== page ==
The show opened with powerful versions of "Where the Streets Have No Name" and "I Will Follow," and rarely dipped below the level of intensity set then. The 17 songs were motivated by the nimble yet lock-precision rhythms of drummer Larry Mullen and bassist Adam Clayton (who also worked bass pedals for the real low notes), and textured by the Edge's echoey, jangling guitar lines, while the mixed Celtic romanticism and primal rock drive of Bono's voice worked its stuff with the lyrics.

The band stuck mostly to its known songs -- including "Sunday Bloody Sunday, "Bad" (featuring the now-standard forays into the Stone's "Ruby Tuesday" and "Sympathy for the Devil" and Lou Reed's "Walk on the Wild Side"), an exceptional "In God's Country," and the always moving tribute to Martin Luther King Jr., "Pride (In the Name of Love)" -- and to songs from the "The Joshua Tree" album, including the hits "I Still Haven't Found What I'm Looking For" and "With or Without You."

The only full-length cover in the show was Curtis Mayfield's "People Get Ready," which offered Bono's most impassioned vocal of the evening and also the official audience interaction of the evening. Explaining his minimal guitar technique, Bono told the crowd, "That's all you need, three chords and the truth," and then shouted, "Wanna play my guitar?" LA being LA, the audience member pulled up on stage not only played the rhythm guitar admirably to finish the song but also had a demo tape of his own band ready to force on Bono.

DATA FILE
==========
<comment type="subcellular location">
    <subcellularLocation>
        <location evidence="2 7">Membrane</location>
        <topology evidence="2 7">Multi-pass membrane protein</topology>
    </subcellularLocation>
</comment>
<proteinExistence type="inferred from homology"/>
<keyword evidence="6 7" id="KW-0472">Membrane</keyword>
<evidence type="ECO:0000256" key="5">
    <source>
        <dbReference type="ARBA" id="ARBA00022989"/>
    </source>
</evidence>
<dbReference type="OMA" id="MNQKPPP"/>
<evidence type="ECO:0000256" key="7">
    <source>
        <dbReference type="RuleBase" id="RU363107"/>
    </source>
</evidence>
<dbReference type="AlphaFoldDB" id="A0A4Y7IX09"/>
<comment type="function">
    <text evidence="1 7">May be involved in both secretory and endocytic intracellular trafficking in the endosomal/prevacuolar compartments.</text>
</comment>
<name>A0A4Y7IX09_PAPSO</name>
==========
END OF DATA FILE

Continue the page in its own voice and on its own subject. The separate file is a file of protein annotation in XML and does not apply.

A deeper bit of theater went into the searing encore version of "Bullet the Blue Sky," the band's indictment of a runaway America and the suffering it sees us causing in other parts of the globe. The song closed with a description of women and children wounded by war. On the album it finishes by describing these victims "running into the arms of America," leaving it intentionally open-ended as to whether America is to be their oppressor or savior.

In the concert, Bono halted one word early, intoning "running into the arms of . . ." and finishing the line by focusing a hand-held spotlight on the upheld arms of the crowd. Whether that challenge of individual responsibility was communicated in such a large forum or not, and whether such gestures are now hopelessly diluted or not by the band's open-armed embrace of fortune, that is the dividing line between U2 and most other performers; that they at least still try to have an effect on the hearts and minds entrusted to them by their fans.

As for the rest of the show, opener Steve Jones was simply abominable, playing tuneless crunch-rock while striking such silly rock star poses that one kept hoping the Pistols-period Jones could come through a time warp to upchuck on his current self. Chrissie Hynde, joined by ex-Smiths guitarist Johnny Marr and whoever else is passing for the Pretenders these days, delivered a well-performed if slightly dispassionate 13-song set, with only "Mystery Achievement" catching any of the old spunk. As solid a performing unit as is Hynde's current band, the special chemistry of the original Pretenders seems to be long gone.

Ê